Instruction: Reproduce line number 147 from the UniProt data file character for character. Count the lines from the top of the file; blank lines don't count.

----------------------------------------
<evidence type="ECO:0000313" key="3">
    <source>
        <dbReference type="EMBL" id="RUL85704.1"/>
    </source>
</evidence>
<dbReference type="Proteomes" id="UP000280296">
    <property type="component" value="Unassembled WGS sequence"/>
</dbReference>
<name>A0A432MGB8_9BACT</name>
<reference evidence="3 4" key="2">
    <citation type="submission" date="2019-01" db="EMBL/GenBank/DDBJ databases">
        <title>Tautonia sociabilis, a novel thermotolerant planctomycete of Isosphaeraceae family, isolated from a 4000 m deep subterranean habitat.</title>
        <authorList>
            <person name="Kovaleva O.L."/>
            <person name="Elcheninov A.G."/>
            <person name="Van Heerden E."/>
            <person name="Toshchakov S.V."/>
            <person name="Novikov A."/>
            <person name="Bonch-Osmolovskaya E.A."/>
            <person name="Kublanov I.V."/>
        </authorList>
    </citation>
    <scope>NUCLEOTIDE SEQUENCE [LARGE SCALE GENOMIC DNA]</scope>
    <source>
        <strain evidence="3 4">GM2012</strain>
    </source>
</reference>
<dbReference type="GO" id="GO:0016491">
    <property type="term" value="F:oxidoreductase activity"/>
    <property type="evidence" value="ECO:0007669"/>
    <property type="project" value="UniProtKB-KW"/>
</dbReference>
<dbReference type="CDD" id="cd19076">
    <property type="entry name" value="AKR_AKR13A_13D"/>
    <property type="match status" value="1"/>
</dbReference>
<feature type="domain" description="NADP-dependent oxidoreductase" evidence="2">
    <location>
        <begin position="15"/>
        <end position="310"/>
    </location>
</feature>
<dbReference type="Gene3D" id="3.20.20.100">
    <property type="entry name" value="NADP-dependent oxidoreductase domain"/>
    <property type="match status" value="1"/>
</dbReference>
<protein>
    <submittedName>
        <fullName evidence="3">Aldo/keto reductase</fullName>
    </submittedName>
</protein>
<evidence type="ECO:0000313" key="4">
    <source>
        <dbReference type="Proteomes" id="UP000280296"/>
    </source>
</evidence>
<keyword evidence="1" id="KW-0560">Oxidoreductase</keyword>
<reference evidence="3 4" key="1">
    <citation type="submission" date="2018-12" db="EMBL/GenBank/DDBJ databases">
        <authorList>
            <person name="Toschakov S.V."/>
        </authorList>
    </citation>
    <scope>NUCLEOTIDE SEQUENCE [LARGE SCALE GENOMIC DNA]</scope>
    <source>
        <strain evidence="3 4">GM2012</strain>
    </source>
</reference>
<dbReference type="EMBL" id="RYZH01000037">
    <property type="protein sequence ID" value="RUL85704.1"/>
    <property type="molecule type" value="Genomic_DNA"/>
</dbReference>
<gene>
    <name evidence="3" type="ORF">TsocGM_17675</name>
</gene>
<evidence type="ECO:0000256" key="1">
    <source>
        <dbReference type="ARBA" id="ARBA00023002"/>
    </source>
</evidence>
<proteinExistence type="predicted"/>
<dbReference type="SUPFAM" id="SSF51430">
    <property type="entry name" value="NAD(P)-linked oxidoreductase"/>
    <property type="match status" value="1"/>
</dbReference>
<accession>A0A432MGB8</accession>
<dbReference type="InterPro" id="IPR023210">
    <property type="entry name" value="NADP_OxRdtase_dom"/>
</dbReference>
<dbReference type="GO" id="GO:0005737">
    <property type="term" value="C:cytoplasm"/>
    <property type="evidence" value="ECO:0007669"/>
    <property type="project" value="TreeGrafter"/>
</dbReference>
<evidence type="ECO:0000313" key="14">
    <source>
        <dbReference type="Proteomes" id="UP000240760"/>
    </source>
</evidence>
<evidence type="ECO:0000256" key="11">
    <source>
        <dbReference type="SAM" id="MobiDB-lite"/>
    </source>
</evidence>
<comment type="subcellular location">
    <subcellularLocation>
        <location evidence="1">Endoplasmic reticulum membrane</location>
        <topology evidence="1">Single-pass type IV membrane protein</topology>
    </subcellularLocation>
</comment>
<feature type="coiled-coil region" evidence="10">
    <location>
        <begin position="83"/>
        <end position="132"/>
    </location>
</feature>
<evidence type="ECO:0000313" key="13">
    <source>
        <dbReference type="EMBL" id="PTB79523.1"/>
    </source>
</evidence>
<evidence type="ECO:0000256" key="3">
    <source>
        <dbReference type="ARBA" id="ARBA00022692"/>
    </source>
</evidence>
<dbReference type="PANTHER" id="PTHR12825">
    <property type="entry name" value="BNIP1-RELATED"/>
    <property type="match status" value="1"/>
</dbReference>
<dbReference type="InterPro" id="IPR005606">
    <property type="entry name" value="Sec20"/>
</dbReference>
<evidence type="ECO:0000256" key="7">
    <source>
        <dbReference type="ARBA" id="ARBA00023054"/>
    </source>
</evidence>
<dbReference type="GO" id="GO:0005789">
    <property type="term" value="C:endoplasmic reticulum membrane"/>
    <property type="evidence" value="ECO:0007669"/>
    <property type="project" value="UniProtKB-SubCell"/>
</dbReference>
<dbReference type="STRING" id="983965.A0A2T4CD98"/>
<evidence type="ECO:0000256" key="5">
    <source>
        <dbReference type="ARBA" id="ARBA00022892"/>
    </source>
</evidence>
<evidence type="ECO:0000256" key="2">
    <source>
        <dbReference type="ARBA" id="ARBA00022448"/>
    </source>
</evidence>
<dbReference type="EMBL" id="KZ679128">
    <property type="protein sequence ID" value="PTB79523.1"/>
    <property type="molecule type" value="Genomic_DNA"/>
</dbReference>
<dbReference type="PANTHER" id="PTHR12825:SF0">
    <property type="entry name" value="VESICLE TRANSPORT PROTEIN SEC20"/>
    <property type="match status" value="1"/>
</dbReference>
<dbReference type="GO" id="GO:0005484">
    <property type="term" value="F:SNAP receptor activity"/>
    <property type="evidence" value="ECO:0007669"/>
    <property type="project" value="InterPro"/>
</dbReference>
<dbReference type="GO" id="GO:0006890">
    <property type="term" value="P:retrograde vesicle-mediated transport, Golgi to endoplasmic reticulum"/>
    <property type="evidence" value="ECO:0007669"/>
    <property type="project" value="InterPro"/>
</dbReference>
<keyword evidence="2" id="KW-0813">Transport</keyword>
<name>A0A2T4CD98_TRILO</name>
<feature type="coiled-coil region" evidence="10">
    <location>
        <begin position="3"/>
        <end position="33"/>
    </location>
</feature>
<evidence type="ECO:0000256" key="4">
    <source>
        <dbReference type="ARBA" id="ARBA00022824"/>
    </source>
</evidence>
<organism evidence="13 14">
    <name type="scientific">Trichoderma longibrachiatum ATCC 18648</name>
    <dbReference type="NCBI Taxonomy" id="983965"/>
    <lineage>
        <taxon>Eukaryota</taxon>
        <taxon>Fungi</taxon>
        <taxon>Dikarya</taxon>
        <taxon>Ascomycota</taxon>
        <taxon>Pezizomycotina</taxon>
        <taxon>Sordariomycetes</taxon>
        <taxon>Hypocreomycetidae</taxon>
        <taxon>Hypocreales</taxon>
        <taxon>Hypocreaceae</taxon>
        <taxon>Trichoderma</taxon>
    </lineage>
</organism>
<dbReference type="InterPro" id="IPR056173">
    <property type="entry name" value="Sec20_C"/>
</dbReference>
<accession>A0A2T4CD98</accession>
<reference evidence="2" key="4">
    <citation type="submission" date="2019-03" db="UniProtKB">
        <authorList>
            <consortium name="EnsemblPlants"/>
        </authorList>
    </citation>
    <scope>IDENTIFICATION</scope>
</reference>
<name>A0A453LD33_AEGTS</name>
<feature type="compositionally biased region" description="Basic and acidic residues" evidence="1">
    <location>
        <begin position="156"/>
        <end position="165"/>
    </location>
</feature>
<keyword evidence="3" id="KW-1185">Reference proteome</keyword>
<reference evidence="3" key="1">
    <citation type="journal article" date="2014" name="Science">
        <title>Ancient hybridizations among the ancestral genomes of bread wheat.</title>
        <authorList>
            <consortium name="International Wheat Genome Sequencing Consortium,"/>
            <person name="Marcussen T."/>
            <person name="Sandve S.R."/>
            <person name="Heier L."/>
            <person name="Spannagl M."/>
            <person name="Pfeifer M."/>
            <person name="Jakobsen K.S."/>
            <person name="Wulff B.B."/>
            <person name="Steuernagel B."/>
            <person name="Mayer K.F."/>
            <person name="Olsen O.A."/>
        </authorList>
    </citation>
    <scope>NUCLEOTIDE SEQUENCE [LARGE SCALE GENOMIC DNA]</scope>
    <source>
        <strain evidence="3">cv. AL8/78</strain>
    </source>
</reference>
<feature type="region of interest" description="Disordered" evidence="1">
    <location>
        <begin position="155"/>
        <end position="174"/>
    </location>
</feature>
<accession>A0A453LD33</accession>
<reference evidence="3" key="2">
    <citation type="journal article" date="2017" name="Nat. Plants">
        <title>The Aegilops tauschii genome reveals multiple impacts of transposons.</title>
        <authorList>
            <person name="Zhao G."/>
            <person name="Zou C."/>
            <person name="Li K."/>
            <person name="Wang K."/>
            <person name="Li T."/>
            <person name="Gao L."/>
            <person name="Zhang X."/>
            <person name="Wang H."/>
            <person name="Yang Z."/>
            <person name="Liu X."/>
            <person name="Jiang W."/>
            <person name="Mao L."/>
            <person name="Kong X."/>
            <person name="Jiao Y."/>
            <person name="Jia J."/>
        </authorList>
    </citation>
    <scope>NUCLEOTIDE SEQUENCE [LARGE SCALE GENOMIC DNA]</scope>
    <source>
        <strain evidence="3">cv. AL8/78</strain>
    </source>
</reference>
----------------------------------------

        <dbReference type="ARBA" id="ARBA00022892"/>